• View in gallery

    Transverse sections of bark of Lannea schweinfurthii var. stuhlmannii. – A: Cortex and epidermis with multicellular dendritic trichome from young stem; subepidermal initiation of phellogen (arrow). – B: Freehand section of root periderm under fluorescence microscope showing stratified phellem with lignified U-shaped cells (white arrows). – C: Mature bark from trunk showing secondary phloem (sp) with phloem rays (r) and multilayered phelloderm (pd) with prismatic crystals (asterisks) and clusters of sclereids (s).

  • View in gallery

    Transverse sections (freezing microtome) of the trunk bark of Lannea schweinfurthii var. stuhlmannii showing the formation of “hairy” patches in periderm. – A–F: Unstained sections. – A: Bark with secondary phloem (sp), phelloderm (pd) and phellem (p) with a cluster of phelloid cells (ph) in early stage of its formation. – B: Periderm with phelloderm (pd) containing prismatic crystals (white arrows) and phellem (p) with a cluster of elongated phelloid cells (ph) in early stage development. – C & D: “Hairy” patch in a slightly later stage of development. The relationship between ordinary phellem cells (p) and phelloid cells (ph) is evident. – E & F: Strands of elongated phelloid cells forming multicellular “hairs” with a somewhat jointed appearance. – G & H: Stained sections. “Hairy” patch in late stage of development under different magnifications. – G: The series of cells forming the hairs are numbered.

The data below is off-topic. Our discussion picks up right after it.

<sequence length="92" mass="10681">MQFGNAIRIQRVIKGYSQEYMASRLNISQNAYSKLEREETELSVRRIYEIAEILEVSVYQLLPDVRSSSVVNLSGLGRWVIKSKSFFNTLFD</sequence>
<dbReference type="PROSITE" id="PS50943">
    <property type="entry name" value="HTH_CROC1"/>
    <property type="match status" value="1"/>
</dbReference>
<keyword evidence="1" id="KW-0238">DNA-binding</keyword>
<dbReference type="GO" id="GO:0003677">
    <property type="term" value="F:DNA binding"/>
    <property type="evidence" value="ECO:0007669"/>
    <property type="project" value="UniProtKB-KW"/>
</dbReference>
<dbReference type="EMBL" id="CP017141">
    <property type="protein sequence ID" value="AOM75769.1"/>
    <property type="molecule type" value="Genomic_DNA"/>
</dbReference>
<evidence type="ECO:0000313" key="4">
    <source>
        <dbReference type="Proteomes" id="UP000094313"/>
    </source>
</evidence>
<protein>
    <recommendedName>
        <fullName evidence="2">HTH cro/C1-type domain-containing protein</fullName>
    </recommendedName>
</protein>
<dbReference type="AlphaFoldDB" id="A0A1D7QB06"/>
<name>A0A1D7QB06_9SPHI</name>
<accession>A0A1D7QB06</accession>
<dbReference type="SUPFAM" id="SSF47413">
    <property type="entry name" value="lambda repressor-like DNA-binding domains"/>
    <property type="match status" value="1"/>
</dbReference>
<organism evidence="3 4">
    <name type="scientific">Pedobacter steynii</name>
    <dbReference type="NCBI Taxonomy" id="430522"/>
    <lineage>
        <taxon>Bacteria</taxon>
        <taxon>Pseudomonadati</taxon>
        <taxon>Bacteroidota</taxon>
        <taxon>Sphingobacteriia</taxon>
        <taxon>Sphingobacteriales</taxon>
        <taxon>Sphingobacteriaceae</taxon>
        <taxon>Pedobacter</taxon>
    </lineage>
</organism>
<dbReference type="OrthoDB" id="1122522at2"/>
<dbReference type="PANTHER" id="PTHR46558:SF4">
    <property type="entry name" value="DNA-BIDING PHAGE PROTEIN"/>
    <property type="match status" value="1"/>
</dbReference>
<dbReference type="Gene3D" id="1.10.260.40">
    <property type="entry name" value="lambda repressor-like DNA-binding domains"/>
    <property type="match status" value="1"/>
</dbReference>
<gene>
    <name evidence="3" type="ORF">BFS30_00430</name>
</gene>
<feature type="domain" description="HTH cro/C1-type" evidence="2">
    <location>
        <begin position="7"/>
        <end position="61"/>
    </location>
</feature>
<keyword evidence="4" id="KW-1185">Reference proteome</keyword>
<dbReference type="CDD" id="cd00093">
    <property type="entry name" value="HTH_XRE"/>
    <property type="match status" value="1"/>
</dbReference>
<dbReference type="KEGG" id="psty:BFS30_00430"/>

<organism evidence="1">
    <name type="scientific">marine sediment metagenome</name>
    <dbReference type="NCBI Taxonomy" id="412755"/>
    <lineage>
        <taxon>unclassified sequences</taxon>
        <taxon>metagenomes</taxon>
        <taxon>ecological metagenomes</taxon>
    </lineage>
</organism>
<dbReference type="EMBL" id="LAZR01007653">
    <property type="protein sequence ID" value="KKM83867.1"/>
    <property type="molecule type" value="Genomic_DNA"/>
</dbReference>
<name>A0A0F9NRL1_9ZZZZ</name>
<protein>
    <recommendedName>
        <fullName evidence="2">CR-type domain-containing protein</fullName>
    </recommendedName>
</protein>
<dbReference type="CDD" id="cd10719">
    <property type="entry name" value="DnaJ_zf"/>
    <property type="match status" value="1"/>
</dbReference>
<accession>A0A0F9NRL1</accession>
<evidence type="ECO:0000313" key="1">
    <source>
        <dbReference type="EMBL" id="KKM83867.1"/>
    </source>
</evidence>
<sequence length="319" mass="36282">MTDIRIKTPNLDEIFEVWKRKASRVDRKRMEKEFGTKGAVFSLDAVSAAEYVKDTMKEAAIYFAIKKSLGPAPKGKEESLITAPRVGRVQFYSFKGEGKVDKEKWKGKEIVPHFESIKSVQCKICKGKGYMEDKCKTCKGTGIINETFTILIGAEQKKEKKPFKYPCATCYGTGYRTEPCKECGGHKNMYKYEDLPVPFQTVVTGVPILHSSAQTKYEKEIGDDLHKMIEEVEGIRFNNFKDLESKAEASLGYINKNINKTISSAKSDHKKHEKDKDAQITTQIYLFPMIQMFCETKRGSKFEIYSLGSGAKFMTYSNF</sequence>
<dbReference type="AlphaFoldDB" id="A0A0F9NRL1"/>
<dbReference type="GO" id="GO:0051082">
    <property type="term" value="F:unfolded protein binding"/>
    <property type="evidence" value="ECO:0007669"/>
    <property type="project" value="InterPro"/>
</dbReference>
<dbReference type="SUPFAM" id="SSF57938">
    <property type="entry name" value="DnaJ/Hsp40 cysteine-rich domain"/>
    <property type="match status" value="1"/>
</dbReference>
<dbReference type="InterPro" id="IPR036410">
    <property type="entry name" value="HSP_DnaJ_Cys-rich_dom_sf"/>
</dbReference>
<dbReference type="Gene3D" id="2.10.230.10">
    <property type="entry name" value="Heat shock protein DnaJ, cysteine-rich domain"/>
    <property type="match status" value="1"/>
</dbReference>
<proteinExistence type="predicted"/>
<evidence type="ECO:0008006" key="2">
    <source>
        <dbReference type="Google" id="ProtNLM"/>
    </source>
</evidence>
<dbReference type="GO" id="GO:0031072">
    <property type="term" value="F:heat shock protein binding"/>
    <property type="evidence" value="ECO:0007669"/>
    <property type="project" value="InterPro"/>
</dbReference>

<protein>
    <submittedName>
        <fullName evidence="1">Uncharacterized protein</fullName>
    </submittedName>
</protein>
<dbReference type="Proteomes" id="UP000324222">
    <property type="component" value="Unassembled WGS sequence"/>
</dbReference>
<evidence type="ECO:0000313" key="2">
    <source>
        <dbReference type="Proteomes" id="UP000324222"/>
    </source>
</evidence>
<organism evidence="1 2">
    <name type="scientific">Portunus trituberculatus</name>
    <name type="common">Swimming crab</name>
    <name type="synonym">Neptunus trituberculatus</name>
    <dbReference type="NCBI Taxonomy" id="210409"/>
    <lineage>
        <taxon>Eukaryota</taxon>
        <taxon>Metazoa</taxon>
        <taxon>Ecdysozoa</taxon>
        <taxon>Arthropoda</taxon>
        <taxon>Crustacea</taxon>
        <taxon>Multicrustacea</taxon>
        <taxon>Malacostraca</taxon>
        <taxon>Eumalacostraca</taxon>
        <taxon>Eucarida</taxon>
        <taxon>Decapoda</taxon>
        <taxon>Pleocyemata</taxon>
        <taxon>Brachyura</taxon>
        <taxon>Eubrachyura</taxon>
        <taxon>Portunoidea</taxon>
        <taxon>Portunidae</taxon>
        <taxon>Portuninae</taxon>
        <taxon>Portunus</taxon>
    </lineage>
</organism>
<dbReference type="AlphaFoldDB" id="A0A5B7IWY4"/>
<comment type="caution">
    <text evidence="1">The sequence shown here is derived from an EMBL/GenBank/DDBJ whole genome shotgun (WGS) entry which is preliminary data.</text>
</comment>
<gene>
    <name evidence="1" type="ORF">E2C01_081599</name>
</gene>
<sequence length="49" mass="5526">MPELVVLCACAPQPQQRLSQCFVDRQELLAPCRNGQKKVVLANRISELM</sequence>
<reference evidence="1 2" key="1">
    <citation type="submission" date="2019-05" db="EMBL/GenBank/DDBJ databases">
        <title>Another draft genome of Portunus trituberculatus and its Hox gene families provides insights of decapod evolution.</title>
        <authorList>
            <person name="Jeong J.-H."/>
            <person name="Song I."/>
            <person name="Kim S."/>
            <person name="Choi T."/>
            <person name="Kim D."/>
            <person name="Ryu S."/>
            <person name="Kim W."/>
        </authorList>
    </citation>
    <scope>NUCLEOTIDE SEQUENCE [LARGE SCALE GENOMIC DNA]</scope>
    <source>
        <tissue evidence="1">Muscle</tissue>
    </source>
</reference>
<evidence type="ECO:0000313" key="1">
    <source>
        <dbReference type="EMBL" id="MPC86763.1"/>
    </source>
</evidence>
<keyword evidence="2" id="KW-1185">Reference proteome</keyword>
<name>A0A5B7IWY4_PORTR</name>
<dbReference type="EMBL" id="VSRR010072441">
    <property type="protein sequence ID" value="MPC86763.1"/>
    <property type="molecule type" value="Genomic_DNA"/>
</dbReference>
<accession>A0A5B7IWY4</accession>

• View in gallery

    Transverse sections (ultramicrotome) of the root periderm of Lannea schweinfurthii var. stuhlmannii showing the formation of “hairy” patches. – A & B: Early stage in formation of the phelloid cell clusters (ph) in phellem; phellem cells with lignified U-shaped walls (U) and phelloderm (pd) are also visible. – C: Cluster with somewhat radially expanded phelloid cells (ph). – D–F: Clusters with strands of considerably elongated phelloid cells (ph). – F: Phelloid cells between layers of ordinary phellem cells (p).

  • View in gallery

    Transverse sections of the root periderm (hand sections) under scanning electron microscope of Lannea schweinfurthii var. stuhlmannii. – A & B: Well-developed phelloid “hairs” (ph), ordinary phellem (p) and phelloderm (pd). – C: Multicellular phelloid “hairs” with a somewhat jointed appearance.

Index Card

Content Metrics

Content Metrics

All Time Past Year Past 30 Days
Abstract Views 11 11 5
Full Text Views 8 8 8
PDF Downloads 3 3 3
EPUB Downloads 1 1 1